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After Castro's Death, Cuban Exile In Norwalk Yearns For Freedom In Homeland

Cuban native Celestino Heres in his Norwalk home.  He is holding the Cuban flag that his late mother made at the end of the Cuban Revolution.
Cuban native Celestino Heres in his Norwalk home. He is holding the Cuban flag that his late mother made at the end of the Cuban Revolution. Photo Credit: Sandra Diamond Fox
This is the armband that Celestino Heres wore in Cuba during the Cuban Revolution.  The "M26J" means the movement took place on the 26th of July.
This is the armband that Celestino Heres wore in Cuba during the Cuban Revolution. The "M26J" means the movement took place on the 26th of July. Photo Credit: Sandra Diamond Fox
Two books that Celestino Heres of Norwalk wrote about Fidel Castro.
Two books that Celestino Heres of Norwalk wrote about Fidel Castro. Photo Credit: Sandra Diamond Fox

NORWALK, Conn. -- The morning that Celestino Heres of Norwalk learned of the death of Cuban leader Fidel Castro, he opened a 1998 bottle of Dom Perignon to celebrate.

“I had been saving it for years,” said Heres, who is 81 and has been banished from entering his homeland of Cuba for over 50 years due to his opposition to Castro’s Communist policies.

“When my daughter called me to tell me Castro had died, I knew it was finally time to open the bottle," Heres said.

With Castro’s death Nov. 25 at the age of 90, Heres felt it was time to tell the story of his involvement with Castro and of the events relating to the Cuban Revolution -- events that changed the course of Heres’ life.

In the late 1950s, Heres, who had been studying in the United States, returned to Cuba and joined a group of over 400 men in the Cuban Revolution, which aimed to overthrow then-President Fulgencio Batista.

Here originally supported Castro, but he eventually learned Castro was a Communist who didn’t want democracy in Cuba.

Shortly after learning this, “My wife and I left Cuba in a hurry.  We had a confrontation with Castro and we were advised by the secretary of Che Guevara [a Marxist revolutionary allied with Castro] to leave as soon as possible,” Heres said.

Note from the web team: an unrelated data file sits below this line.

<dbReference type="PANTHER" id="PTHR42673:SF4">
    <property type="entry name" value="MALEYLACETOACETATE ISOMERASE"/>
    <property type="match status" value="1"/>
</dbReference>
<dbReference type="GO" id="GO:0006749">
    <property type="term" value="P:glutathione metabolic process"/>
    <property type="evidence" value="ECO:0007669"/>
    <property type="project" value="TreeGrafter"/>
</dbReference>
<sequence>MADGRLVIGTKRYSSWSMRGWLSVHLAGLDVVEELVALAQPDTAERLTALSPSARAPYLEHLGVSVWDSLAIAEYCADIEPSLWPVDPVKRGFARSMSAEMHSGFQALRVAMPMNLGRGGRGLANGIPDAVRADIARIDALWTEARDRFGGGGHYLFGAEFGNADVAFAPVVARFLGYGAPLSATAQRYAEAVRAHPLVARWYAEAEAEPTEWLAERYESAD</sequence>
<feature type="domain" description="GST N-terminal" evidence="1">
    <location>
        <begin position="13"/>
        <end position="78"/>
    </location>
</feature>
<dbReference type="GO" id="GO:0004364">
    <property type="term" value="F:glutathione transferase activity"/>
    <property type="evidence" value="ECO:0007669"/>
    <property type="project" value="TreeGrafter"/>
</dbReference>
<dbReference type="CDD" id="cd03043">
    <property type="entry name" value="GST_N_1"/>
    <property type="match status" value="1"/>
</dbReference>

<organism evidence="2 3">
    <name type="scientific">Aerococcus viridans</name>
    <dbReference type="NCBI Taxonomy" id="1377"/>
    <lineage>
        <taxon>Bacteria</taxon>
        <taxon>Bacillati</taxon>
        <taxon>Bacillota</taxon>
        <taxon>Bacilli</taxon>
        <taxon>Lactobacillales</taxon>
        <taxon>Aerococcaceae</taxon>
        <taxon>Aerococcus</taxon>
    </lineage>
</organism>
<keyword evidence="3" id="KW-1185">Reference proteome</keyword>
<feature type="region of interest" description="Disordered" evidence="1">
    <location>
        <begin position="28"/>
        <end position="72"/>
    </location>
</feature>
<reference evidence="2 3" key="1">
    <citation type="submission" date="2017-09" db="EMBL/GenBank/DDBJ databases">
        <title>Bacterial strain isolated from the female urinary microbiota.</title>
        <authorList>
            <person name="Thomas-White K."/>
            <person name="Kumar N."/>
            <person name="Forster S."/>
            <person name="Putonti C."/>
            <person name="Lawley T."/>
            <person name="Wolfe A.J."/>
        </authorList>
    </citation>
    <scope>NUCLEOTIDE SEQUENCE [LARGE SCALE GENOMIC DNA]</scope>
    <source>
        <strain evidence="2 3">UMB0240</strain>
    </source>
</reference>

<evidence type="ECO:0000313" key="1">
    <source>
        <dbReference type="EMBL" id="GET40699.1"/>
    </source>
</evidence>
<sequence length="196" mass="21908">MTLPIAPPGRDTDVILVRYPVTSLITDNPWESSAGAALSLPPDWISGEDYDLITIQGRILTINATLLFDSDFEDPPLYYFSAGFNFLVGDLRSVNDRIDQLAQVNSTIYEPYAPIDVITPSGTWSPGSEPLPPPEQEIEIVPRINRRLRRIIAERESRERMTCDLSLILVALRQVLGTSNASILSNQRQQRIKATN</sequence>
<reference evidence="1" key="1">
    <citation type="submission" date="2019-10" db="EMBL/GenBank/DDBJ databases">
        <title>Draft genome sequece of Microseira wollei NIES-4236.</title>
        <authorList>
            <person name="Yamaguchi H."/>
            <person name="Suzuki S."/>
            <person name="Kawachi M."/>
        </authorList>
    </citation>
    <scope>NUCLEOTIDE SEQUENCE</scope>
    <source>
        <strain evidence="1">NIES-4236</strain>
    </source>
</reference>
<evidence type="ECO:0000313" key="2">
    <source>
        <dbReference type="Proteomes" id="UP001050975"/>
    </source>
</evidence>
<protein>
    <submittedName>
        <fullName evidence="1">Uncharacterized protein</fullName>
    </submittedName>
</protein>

If he hadn’t left when he did, Heres said he is sure he would have been executed.

Heres, a retired professor of computer systems at the University of Connecticut at Stamford and Norwalk Community College, has lived in the United States with his wife, Elsa, since 1960.

His intense hatred of Castro, who led Cuba for decades, has lasted a lifetime. "When my parents and brother died in Cuba, I was not allowed to go to their funerals," Heres said. "Many of my friends and neighbors were killed in Cuba — too many."

Despite Castro’s death, Heres feels nothing will change in Cuba.

“As long as the Communists are in power and as long as the people don’t have money to spend, the economy is not going to survive," he said.

“They’re so fanatically established in the Communist philosophy that they will never change."

Heres said Americans should be aware that Cuba’s hatred of the United States is intense.  And he disapproved of President Barack Obama’s condolence message to Cuba about Castro’s death.

“I thought Obama’s message that he was sorry a great leader has died was very lame," Heres said.

He added, “Although I’m a Democrat, the message that (President-Elect Donald) Trump sent about Cuba — that he was a brutal communist dictator — is stronger and more like the way Cuban exiles feel."

Heres said he still yearns for a free Cuba.

“I would like to see the day where I can put my foot in Cuba as a free country with respect for human rights and Democracy,” he said. “I have been here 57 years waiting to see an opening and so far, nothing had happened.”

Heres is the author of two books on Castro -- “The Reluctant Revolutionary: A Personal Snapshot of the Cuban Revolution” and “Unpardonable Crimes: The Legacy of Fidel Castro.”  Both books are available on Amazon.com.

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